USHL continues developmental path

Andrew Weiss2014 Draft Center0 Comments

When scouts convene to discuss draft eligible players, the development of a player’s game is a frequent discussion point.

Seeing improvement from year-to-year and viewing-to-viewing is one of the main aspects where players are selected in the annual NHL Draft and why some players are simply overlooked.

What has been overlooked by many draft followers is the progression the United States Hockey League has made over the past several years. While last week’s draft did not see the strong presence early like the 2012 NHL Draft, the league’s presence was felt throughout the duration of the seven rounds. This year, 32 players heard their name called at the draft who dawned a USHL franchise’s jersey during the 2012-13 season—a league record.

The number of players drafted from the USHL have spiked ever since the US National Team Development Program joined the league for the 2009-10 season, but the program has hardly been the only reason for the spike.

Future Considerations’ 2013 NHL Draft final ranking featured at least one player from 13 of 16 USHL teams. While 10 teams ended up being represented at the draft, the numbers are still encouraging in regards to talent development for the league as a whole. From three non-NTDP players going in the first round of last year’s draft to 19 non-NTDP players being selected during the entire draft this year, the 16 franchises have shown any USHL team can serve as a development path to the next level.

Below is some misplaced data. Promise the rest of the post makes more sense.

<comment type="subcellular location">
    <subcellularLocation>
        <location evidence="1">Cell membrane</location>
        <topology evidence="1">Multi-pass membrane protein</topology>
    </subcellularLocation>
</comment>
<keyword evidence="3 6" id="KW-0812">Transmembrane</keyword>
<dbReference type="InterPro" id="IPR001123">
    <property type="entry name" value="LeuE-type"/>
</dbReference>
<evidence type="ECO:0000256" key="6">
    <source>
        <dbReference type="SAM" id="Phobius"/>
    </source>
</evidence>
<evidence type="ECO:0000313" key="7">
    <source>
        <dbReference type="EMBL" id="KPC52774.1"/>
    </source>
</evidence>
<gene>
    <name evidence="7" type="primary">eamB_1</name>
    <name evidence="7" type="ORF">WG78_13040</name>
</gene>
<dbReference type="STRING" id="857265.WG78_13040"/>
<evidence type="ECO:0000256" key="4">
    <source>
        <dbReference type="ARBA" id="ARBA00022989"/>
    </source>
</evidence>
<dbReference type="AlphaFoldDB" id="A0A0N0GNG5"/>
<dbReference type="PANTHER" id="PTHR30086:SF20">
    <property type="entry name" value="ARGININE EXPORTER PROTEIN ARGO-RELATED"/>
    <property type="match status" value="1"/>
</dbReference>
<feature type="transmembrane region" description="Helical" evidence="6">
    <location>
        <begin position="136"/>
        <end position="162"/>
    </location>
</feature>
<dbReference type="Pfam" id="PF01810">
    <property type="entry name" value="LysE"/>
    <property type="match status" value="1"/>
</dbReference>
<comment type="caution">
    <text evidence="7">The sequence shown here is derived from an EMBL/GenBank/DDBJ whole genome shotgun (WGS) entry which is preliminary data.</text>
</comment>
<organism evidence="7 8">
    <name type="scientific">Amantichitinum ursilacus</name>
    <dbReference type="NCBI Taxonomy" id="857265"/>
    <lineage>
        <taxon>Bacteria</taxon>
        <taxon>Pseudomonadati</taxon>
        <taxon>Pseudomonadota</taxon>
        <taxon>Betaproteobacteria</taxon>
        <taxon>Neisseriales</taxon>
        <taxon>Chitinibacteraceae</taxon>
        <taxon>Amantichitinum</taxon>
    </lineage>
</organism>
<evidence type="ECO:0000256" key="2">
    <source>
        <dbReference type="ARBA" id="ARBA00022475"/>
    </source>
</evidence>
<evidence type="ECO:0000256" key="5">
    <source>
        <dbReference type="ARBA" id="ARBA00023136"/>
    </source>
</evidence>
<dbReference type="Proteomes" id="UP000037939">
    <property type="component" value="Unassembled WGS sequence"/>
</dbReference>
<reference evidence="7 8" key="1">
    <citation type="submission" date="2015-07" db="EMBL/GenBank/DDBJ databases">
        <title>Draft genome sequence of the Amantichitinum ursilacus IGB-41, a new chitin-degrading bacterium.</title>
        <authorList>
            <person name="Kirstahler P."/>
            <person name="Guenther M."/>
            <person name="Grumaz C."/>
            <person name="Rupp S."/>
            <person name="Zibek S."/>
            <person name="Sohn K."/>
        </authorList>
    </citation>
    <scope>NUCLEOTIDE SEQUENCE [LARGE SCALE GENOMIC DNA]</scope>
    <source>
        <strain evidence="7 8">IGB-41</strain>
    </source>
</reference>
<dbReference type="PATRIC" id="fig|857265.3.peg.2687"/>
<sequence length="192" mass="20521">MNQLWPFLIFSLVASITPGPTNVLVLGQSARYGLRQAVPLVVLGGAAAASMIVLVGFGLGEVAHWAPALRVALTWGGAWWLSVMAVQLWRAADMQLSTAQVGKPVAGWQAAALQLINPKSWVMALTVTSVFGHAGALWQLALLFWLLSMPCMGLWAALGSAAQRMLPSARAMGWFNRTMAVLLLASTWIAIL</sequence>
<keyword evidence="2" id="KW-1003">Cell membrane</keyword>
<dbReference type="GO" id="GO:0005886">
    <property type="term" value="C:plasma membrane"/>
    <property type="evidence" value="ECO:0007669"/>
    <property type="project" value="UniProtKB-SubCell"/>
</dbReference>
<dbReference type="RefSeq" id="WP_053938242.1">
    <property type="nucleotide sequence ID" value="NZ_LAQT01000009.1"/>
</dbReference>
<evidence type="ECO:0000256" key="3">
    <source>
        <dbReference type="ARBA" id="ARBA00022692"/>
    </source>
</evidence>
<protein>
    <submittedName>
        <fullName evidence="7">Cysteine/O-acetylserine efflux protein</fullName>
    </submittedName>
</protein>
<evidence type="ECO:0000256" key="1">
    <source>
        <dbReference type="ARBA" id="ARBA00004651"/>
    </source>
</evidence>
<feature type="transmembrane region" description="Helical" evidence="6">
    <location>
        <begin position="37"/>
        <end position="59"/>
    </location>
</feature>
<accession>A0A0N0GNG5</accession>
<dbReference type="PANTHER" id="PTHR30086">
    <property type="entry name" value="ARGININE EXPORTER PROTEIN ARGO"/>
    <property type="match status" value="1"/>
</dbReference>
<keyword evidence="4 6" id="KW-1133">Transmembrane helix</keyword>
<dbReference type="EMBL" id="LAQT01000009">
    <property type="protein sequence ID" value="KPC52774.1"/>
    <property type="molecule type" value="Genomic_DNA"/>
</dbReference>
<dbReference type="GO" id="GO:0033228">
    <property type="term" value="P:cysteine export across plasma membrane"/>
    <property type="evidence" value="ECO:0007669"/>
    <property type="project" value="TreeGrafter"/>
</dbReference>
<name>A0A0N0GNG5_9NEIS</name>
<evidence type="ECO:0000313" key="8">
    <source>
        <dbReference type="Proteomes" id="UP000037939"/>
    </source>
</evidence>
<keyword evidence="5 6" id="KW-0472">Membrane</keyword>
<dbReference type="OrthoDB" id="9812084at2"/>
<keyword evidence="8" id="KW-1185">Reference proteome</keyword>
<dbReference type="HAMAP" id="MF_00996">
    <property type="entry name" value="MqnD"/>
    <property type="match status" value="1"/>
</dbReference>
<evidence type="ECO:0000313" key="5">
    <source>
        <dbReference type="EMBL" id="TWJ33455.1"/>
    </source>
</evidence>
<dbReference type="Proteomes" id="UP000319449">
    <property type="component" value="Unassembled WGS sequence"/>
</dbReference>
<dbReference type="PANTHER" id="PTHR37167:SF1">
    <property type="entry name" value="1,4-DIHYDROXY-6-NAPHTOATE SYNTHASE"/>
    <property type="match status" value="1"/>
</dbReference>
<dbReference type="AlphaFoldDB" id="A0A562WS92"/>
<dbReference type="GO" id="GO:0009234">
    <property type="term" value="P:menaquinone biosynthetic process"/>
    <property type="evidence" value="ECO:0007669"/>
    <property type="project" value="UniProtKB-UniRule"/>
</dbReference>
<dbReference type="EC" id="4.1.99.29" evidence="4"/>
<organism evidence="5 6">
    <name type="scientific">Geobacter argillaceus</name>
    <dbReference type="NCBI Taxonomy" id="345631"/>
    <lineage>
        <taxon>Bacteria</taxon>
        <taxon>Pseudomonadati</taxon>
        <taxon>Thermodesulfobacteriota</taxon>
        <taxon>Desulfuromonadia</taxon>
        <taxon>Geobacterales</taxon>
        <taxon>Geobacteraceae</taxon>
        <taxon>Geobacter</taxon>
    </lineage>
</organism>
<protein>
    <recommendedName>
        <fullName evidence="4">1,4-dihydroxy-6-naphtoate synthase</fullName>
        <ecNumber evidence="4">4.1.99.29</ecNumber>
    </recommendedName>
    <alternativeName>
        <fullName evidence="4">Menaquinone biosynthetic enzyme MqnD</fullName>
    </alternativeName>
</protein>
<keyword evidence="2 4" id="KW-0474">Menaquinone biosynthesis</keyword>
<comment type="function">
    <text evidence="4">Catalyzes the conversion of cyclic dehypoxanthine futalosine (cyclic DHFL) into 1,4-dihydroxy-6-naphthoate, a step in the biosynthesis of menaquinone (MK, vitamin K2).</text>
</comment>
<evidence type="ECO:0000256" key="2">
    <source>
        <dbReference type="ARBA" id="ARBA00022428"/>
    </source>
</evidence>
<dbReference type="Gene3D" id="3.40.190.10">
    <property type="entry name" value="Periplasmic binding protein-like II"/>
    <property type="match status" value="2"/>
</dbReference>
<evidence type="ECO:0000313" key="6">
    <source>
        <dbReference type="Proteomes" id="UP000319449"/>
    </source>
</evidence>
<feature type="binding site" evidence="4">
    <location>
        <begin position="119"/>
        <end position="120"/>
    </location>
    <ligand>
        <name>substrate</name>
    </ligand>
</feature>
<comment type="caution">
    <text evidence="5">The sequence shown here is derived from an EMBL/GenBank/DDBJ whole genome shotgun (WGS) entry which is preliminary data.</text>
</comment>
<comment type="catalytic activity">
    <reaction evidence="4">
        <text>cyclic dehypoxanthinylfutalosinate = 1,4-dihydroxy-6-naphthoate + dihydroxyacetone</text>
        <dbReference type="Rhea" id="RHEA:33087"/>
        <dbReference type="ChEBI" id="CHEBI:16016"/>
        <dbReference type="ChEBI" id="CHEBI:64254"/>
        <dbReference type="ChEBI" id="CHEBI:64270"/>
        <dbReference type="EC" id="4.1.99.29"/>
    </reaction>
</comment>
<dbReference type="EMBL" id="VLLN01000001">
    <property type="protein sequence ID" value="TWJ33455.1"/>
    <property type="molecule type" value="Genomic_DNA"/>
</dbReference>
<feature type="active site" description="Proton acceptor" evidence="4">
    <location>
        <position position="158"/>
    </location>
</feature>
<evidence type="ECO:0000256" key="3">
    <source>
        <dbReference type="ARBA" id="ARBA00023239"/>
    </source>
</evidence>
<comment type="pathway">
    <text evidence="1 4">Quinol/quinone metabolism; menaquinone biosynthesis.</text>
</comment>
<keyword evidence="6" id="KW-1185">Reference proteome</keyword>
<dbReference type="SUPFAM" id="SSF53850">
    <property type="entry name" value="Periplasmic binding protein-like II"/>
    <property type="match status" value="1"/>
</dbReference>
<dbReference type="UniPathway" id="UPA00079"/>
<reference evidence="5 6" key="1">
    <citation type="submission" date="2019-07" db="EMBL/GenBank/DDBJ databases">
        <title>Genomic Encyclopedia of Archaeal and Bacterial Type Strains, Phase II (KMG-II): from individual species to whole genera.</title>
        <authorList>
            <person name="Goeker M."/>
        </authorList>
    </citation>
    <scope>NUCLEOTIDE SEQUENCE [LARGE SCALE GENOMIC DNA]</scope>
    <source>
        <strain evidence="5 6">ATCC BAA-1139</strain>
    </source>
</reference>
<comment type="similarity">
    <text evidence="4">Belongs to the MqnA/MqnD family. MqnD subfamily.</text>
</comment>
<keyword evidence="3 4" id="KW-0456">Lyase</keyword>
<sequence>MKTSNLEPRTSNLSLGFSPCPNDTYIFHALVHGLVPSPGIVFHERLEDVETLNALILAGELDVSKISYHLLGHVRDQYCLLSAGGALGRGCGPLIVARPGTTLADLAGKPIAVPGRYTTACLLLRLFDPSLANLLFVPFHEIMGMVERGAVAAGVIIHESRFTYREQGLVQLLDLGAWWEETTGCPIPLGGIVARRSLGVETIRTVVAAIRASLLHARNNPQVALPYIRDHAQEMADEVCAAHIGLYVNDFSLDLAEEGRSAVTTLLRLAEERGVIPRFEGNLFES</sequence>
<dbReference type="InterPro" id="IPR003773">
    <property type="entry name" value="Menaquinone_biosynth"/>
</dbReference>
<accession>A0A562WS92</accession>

The league will never feature star-studded teams like the Canadian major junior programs piece together because of top players moving on to the NCAA after being selected. That said, the USHL can continue to take aim at sharing the spotlight with the CHL leagues at the draft.

For the second year in a row, the USHL had more players selected than the QMJHL (31) and fell one short of the WHL’s mark of 33 players. Even the most represented league at this year’s draft, the OHL, was not far out of reach with 37 players taken.

While setting personal league records is impressive in its own right, the league still has opportunities for future growth. Getting top East Coast talent to commit to playing in the Midwest-based league has always been a struggle but has been improving over the years.

The Canadian and international player presence in the league could also improve. Recent success stories from the likes of Jaden Schwartz, Zemgus Girgensons, Michael Matheson and Daniil Zharkov makes the USHL a more attractive option for Canadian and Euros in terms of development.

These improvements are unlikely to happen overnight, but they have been trending in the right direction. Draft eligible players have become more talented, pre-draft eligible players have had more of an impact and NHL scouts have become more abundant in USHL arenas for this reason.

While projecting the potential a USHL draft eligible can be difficult, the scouting report on the league itself is much clearer—there is a high ceiling on what the USHL can become.

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